Back in 2013, ‘The Amazing Spider-Man 2‘ seemed like a sure-fire hit for Sony. During the production of the film, the studio was so sure of their franchise prospects that they began to formulate plans to open up the world of Spider-Man. ‘The Amazing Spider-Man 3‘ and ‘Sinister Six‘ were both announced before the movie had even finished filming. A few months before it’s release, director Marc Webb was confirmed to direct ‘The Amazing Spider-Man 3‘. It was in this span of a few months that they began to formulate ideas for the already announced sequel.
When the film came out however, a combination of middling reviews, the infamous Sony hack of 2014, a potential crossover deal with Marvel Studios, and the lowest worldwide gross of the franchise (although still a respectable $709 million) caused the ‘Amazing Spider-Man 3‘ to be cancelled in a matter of months. Then, as history goes, the Marvel deal was made for the character less than a year later, which eventually led to the character’s inclusion in 2016’s ‘Captain America: Civil War‘. In 2017, when a film like ‘Spider-Man: Homecoming‘ is being critically acclaimed, it’s safe to say the decision they made was a no brainer. But it’s also easy to forget that the franchise could have had a very different outcome had a few of these factors panned out differently.
In a recent interview with Denofgeek.com, Webb chatted for the first time about the cancelled movies. He was asked about the story ideas they were throwing around for the ‘Amazing Spider-Man 3’:
Yeah, we were talking about the Sinister Six. They were going to make a Sinister Six movie before we did the third one.Chris Cooper was going to come back and play the Goblin. We were going to freeze his head, and then he was going to be brought back to life. And then there was that character called The Gentleman. We had some notions about how to do it, but I think maybe we were thinking too far ahead when we started building in those things. But it was a fun exercise. I look back very fondly on those days.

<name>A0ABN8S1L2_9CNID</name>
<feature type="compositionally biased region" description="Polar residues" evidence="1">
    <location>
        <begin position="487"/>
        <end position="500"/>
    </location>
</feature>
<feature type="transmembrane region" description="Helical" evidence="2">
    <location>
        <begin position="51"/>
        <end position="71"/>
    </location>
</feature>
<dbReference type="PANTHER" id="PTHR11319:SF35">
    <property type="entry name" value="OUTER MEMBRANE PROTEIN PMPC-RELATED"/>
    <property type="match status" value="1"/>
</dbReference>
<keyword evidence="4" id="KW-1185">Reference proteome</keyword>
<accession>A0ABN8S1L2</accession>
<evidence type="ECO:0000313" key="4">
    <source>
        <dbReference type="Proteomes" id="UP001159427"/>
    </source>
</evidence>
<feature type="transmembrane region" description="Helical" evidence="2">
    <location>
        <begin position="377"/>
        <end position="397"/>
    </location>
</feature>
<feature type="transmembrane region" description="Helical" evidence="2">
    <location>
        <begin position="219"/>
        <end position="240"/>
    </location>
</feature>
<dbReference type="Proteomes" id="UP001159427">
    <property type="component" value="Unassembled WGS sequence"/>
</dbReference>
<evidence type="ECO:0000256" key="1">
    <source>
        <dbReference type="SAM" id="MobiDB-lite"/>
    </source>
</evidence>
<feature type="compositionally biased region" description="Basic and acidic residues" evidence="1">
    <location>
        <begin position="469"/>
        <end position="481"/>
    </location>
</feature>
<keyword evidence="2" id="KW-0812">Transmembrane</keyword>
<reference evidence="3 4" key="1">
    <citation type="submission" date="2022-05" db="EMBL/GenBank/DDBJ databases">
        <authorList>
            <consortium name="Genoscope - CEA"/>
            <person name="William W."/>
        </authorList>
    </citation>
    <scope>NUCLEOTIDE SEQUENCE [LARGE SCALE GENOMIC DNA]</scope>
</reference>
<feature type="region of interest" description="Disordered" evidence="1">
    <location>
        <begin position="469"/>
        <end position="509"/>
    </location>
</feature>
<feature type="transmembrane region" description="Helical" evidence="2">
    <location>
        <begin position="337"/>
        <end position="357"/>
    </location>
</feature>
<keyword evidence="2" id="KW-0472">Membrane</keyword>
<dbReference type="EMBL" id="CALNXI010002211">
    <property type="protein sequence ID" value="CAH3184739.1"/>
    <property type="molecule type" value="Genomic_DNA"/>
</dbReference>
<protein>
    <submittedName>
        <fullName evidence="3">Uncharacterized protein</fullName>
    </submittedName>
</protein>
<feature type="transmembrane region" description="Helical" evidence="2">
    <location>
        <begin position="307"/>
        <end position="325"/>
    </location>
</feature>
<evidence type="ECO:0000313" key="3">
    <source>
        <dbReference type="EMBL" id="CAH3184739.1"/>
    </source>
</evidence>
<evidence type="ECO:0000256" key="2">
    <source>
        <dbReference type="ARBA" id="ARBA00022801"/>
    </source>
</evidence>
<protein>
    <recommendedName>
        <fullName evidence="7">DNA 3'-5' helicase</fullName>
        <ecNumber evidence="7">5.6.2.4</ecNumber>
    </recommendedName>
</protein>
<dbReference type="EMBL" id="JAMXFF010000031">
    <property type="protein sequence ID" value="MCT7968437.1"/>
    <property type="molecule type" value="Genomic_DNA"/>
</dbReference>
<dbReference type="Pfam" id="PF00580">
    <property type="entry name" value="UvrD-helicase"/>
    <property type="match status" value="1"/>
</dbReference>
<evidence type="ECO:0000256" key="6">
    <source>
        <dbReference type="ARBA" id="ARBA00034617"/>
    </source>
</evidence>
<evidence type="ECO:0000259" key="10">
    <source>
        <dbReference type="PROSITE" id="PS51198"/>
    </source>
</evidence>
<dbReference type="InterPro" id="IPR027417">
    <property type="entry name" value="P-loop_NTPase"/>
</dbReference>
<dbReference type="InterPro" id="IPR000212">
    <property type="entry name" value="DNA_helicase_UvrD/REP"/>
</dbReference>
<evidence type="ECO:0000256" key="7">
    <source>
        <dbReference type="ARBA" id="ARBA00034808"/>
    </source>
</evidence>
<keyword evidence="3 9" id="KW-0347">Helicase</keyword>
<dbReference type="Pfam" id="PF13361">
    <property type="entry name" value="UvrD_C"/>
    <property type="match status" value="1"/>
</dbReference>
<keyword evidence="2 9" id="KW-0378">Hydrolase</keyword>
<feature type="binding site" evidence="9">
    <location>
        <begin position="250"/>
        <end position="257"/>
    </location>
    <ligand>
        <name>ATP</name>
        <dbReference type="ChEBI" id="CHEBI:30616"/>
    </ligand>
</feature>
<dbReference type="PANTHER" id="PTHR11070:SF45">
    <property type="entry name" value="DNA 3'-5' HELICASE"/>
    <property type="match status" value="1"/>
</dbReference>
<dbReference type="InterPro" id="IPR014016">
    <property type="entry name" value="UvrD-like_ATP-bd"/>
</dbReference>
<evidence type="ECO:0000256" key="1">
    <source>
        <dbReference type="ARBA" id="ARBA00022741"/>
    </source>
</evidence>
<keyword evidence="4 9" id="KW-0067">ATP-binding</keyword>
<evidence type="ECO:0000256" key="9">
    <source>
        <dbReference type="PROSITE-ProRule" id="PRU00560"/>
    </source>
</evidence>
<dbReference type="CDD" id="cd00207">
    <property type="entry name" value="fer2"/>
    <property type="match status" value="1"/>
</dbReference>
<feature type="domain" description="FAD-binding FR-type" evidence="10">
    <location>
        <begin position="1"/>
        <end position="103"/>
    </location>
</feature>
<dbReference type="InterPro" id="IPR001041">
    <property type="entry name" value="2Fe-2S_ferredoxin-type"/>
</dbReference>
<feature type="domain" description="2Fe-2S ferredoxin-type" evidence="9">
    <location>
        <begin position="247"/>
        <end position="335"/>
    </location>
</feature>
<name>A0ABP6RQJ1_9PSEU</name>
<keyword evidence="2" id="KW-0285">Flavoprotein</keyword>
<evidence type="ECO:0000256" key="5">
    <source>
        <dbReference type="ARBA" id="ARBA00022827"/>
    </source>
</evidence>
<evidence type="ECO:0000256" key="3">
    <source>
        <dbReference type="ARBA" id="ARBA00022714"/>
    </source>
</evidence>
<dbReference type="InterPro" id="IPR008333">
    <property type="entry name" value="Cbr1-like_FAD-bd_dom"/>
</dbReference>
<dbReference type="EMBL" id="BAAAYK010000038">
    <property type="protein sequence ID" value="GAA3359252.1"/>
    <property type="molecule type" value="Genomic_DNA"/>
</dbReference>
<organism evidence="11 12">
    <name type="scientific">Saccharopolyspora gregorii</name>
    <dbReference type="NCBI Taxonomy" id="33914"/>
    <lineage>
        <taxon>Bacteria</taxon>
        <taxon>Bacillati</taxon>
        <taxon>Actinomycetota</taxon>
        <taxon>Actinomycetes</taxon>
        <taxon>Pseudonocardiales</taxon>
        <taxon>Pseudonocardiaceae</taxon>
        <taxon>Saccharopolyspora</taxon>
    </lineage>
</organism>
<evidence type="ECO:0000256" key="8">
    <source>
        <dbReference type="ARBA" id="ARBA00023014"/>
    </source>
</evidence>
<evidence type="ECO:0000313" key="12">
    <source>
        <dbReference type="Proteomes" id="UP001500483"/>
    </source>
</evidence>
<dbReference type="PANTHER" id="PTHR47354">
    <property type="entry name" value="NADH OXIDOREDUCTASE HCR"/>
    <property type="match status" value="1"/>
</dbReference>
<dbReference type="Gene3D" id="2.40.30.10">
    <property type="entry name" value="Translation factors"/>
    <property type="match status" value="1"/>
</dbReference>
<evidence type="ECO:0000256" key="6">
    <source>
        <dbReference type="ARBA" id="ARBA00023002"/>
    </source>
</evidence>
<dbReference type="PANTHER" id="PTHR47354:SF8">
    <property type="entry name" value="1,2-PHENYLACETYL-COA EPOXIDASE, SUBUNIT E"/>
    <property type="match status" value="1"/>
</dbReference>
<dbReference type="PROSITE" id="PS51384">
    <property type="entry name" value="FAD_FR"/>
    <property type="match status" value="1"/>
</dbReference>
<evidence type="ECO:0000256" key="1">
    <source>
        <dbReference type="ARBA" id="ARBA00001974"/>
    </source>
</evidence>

When asked who the villains would have been in the third installment, he responded:
Well, that was going to be the main villain. He was going to come out and lead the Sinister Six. We had talked about Vulture a little bit too, actually….
Well, maybe it’s a good thing that this movie didn’t get made. I mean, there were both good and bad aspects to both ‘Amazing Spider-Man‘ movies. But this seems just crazy. Regardless for this, the franchise had reached a point that it was so overstuffed with sub-plots that would set up other movies, that it couldn’t even tell it’s own story. Ultimately however, Webb takes full credit for the movies, and for that I commend him:
I understand why people think that, but those are my movies. It is your responsibility as a director to make those. Everything that happens is your problem. I was never pushed around. A lot of smart people had a lot of strong opinions about things, but it was my movie. Both of them were.
It’s more complicated, simply because there’s a lot on the line. There are a lot of factors that need to be taken into consideration. But I had a really good time making those movies. They’re very difficult. I would approach them differently now than I did, but I feel really grateful for it and pretty uncynical about it. These people are all my friends, you know what I mean? Everybody wanted to make a great movie.
My impression of it is, I think, probably more nuanced, obviously, than other people’s, but I had a great time. I think it was a very difficult time for Sony because of the hack and because Marvel wanted the character back, and there are all sorts of corporate imperatives, but that didn’t have a huge impact on how we made the movie. Maybe it accelerated the timeline, which made things difficult, but that’s something I accepted. That’s the nature of what those movies are.
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